The Calgary Flames have been wanting a new arena for many years now. In their very long quest to get a new arena, they seem to be doing everything behind closed doors. Usually, there is something that happens in public, like a meeting or a team-oriented get-together. But when you look at the last few years of negotiating, it seems like the public has had absolutely zero to do with it.
In 2019, the Flames (with their billionaire owner) and the city of Calgary agreed on a $550 million new arena, where the city gave about $213 million. Then the city’s cost went to $250 million….then $300 million. After an agreement with the city on transportation and construction cost overruns, an additional $16.1 million in added costs for roads and sidewalks appeared and nobody knew exactly who should pay for it. The city asked for the Flames to pay 60% of it. The Flames said no. Then in late 2021, the Flames’ management decided to axe the deal. All because the city wanted the team to pay $10 million in cost overruns.
At least….we think. After the city and Flames had announced a deal, the Edmonton Journal wrote a story detailing just how little information the city of Calgary was releasing on the arena finances. At the same time, the city was also pledging to vote on this huge project in just a week. As they said in the story, “Why the rush?”.
After the deal was killed, we found out that the city had done deals for the new arena without the public knowing and without being included in the arena deal. For example, in April 2021, the city of Calgary leased public land to a private company and promised to build a large parking lot near the agreed-upon new arena. All of this was done without the public knowing and was NOT INCLUDED in the new arena deal. While the city refused to release anything about this deal, Project Calgary estimated that the city could be losing out on roughly $63 million in revenue over the next seven years.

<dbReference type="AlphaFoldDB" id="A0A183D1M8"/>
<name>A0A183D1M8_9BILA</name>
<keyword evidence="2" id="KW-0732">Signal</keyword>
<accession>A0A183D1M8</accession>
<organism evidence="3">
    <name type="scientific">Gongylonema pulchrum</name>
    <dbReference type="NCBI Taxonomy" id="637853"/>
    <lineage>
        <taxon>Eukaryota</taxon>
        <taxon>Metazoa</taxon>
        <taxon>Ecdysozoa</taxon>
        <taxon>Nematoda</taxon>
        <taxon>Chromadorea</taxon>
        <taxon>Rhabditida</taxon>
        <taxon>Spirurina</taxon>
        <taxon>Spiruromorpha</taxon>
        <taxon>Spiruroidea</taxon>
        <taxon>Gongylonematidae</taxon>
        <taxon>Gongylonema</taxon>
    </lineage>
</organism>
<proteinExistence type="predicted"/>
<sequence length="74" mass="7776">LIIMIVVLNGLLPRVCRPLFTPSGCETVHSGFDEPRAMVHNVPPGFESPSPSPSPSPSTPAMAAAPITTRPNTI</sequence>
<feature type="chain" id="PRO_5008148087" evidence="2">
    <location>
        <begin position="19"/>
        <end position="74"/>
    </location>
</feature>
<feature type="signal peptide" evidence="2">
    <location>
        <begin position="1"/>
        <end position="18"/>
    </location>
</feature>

But over the last few years, we have seen the Flames again and again try to restart negotiations……all without the public seeing what was involved.
The City of Calgary was continuing to work “toward a resolution with the Calgary Flames ownership group on the bumpy road to a new arena for the city.” What was said?
“Officials were tight-lipped on specifics after a two-hour closed-door meeting of the city’s events centre committee on Monday, though they said no formal negotiations are currently taking place…..There is currently no timeline for the new project’s completion nor any details on when designs and plans could be revealed.”– Calgary Herald, 07/04/22
Oh, and remember that failed deal between the city and the Flames? Over a year later, the city is just now “nearing a point it can release numbers on how much the failed deal cost the city.” How nice to tell everyone a year and so later.
In October 2022, the city and the Flames agreed to a “fresh start” and to talk again about a new arena. According to the committee chairwoman, the city’s lawyers will talk with the Flames. Then the lawyers will report to the arena committee and then the city will in turn report to the city council on “important decisions that need to be made.”
The chair of the city’s committee is publicly stating that negotiations for a new arena are “moving along” after the people representing the city in negotiations gave a “two-hour presentation” on how the arena deal was going. And that was pretty much all we got about that meeting because nothing else was released nor was the public allowed to see this presentation.
NHL commissioner Bettman came into town to discuss the new arena with both the Flames’ ownership group and Calgary city council. How did it go? What was said? We don’t know. Nothing about it was released other than Bettman claiming that he was really encouraged.
On March 10, 2023, the City of Calgary reconvened “to update members on negotiations for a replacement for the aging Saddledome.” Except the parts that we want to hear and know “will be held behind closed doors”. Not to worry, though, as CTV notes that city council members “and committees meet in private any time issues of real estate are being discussed.” That is just what the public wants to hear when their tax dollars are at stake.
Two weeks later, the city met again and voted “to keep all matters discussed confidential” because the issue was “complex” per the committee chair? As the Calgary Herald wrote, “but as usual, there was little new information to report.”
Wait, I thought the fresh start was going to bring back transparency and public input?
“The city has kept a tight lid on the negotiations since it restarted in earnest last October. Sharp (Committee Chairwoman) has repeatedly said no news about the negotiations will be made public.”– Calgary Herald, 03/24/23
Based on history, it wouldn’t shock me to see Calgary officials announce a deal soon. We won’t know much about the financing of the new arena, but we will be given tons of information about all the super benefits. Oh, and the city is voting on it in 24 hours.